by Tony Vidler
What makes it even more difficult for many is they struggle to define what is “right”. As with most things in business, one should begin the decision making journey with a clear view of what you are trying to achieve. Begin with the end in mind.
I believe that Peter Drucker summed up the importance of the client database best when he said: “Knowledge has become the key economic resource and the dominant, if not the only, source of competitive advantage.”
We (and our clients) are drowning in information….but knowledge is a very different thing. Information is cheap, knowledge is valuable. The systematic collection and organisation of the knowledge of our clients is where the real capital value lies within an advice business.
Some of the issues I have run into in considering CRM systems have been:
One would expect any decent CRM system to provide basic features such as the ability to categorize and segment client bases, be able to personalize customer data fields to suit the individual adviser business, and to be able to record critical policy or product information in a meaningful (and searchable) format, so I have largely ignored such issues here.
One thing which may seem inconsequential but will matter enormously to your use of a CRM is the ability to change terminology on product or policy information. To be blunt, the product terminology used in the USA is not the same as the terminology used in NZ or Australia. In fact, the terminology in Australia and NZ is not the same…which downgrades the effectiveness of a CRM if it is providing reports to clients with jargon that nobody understands.
In a similar vein, my own unfortunate experience has been that when allowing multiple product suppliers to download data into my CRM each of them created mayhem by continually replicating records or over-writing other data. The expectation was that we would be configured to meet their system requirements…but of course once we had begun personalizing data fields we didn’t match their systems. So each download would create new client records in our CRM when there was a mismatch, resulting in a single client having multiple corrupted records… .and if you add in data downloads from half a dozen other suppliers it becomes totally chaotic. We simply switched off policy data downloads from suppliers in pretty quick time….partly because of the mess, and partly because of the privacy concerns.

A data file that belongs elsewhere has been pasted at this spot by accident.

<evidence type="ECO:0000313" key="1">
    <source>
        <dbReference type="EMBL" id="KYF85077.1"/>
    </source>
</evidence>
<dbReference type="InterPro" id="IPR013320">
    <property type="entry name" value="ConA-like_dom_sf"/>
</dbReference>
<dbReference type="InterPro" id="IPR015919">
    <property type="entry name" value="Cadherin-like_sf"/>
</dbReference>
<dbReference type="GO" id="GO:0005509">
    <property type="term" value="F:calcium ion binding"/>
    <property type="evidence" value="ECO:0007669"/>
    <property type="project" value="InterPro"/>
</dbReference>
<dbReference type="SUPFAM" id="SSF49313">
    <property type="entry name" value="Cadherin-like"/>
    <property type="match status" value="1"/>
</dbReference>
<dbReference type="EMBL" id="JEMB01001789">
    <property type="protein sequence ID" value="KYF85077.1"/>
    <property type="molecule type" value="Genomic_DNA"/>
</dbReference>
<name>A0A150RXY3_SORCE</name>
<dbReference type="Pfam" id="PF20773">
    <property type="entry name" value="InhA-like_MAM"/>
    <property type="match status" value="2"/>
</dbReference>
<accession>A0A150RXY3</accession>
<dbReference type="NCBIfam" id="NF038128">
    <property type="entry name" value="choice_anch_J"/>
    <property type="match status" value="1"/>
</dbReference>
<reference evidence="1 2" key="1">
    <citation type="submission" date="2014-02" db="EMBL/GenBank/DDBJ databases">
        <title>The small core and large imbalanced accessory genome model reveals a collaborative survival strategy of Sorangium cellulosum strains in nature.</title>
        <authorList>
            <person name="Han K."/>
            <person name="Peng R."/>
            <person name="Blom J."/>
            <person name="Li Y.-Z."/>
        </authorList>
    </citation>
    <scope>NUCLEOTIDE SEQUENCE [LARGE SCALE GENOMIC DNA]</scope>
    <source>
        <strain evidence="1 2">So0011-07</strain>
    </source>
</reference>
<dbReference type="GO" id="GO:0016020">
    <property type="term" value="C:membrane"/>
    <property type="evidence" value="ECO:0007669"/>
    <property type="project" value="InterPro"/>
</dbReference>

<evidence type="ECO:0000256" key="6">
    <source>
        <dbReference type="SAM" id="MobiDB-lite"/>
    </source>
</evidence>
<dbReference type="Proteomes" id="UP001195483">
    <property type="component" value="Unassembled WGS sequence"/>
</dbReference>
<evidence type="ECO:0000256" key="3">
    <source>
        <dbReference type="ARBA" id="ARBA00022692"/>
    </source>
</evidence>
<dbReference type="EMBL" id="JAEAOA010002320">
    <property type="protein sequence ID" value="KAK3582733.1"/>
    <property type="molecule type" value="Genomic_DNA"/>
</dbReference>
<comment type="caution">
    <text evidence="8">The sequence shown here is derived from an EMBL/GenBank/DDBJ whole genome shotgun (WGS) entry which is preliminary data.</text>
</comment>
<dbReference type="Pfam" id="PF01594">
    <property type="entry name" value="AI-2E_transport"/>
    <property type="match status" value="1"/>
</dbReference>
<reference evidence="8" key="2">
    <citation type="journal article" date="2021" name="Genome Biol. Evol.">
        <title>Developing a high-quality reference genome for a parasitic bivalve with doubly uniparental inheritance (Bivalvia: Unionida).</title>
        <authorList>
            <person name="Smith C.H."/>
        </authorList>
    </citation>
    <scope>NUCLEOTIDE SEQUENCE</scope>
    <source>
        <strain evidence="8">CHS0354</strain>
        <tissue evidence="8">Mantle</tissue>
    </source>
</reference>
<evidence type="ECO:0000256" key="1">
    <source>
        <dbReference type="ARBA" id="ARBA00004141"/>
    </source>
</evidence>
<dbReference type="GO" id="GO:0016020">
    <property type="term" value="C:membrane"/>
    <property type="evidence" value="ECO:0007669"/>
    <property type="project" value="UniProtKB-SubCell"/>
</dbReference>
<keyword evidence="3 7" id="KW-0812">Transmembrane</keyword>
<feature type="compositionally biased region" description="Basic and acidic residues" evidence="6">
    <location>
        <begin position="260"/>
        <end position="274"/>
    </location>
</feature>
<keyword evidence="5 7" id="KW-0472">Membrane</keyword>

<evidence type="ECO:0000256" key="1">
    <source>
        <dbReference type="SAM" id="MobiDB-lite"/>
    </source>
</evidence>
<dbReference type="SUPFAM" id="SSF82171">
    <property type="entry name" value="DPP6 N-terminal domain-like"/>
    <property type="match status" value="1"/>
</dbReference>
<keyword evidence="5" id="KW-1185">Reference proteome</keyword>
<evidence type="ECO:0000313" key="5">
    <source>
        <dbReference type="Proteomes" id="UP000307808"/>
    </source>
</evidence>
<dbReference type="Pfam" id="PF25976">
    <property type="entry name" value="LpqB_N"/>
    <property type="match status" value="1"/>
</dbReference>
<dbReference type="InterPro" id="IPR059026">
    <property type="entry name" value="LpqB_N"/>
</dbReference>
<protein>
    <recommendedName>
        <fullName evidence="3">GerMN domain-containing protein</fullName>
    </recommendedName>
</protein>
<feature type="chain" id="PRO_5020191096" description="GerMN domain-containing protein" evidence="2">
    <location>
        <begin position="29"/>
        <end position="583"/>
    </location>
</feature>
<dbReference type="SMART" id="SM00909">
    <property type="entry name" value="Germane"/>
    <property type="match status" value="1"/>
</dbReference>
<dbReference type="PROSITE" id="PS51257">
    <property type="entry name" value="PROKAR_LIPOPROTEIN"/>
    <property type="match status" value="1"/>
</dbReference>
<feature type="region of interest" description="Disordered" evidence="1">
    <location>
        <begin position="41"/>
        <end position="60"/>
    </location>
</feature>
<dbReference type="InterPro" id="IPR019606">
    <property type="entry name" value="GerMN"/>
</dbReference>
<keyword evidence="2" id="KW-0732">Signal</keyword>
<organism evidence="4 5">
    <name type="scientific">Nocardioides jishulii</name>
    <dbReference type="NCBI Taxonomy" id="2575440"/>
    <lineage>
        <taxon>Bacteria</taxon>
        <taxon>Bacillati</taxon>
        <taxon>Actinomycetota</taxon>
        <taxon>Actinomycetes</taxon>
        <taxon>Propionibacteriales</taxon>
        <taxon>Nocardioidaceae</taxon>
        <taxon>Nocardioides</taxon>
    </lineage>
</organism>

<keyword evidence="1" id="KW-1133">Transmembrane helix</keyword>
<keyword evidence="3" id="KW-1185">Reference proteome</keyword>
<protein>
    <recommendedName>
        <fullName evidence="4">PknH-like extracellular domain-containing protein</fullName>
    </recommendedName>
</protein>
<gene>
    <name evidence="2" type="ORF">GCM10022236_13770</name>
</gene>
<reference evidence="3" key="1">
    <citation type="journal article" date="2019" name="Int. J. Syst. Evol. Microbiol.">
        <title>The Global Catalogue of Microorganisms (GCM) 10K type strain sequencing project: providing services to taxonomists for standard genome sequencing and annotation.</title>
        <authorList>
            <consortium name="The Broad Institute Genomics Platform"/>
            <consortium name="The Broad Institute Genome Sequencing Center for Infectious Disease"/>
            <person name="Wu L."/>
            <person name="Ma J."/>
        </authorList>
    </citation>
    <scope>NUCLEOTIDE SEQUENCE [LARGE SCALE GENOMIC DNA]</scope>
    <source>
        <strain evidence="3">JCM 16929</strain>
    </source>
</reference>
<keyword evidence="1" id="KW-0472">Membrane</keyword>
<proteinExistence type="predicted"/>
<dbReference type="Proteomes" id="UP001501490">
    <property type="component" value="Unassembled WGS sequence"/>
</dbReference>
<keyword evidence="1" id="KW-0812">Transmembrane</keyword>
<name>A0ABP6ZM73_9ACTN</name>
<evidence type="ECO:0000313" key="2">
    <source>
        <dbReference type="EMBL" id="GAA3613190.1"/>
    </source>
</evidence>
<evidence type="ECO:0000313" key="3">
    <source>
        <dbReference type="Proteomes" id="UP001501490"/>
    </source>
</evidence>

I am by no means an expert on CRM solutions….or even an expert on technology issues. I am an avid user of technology and software for business efficiency however and I do know what has frustrated me and rendered some whizz-bang products to being something rather ho-hum as far as my business is concerned. These have been the big ones for me, and the ones that I would be asking a lot of questions about when considering any changes to a CRM system in the future.
How an advice business collects, stores and uses it’s customer information is where it has the greatest opportunity is to leverage knowledge.
Take a lesson from the banks, as that is what they have done better than anyone. They have mastered the collection and use of customer knowledge.
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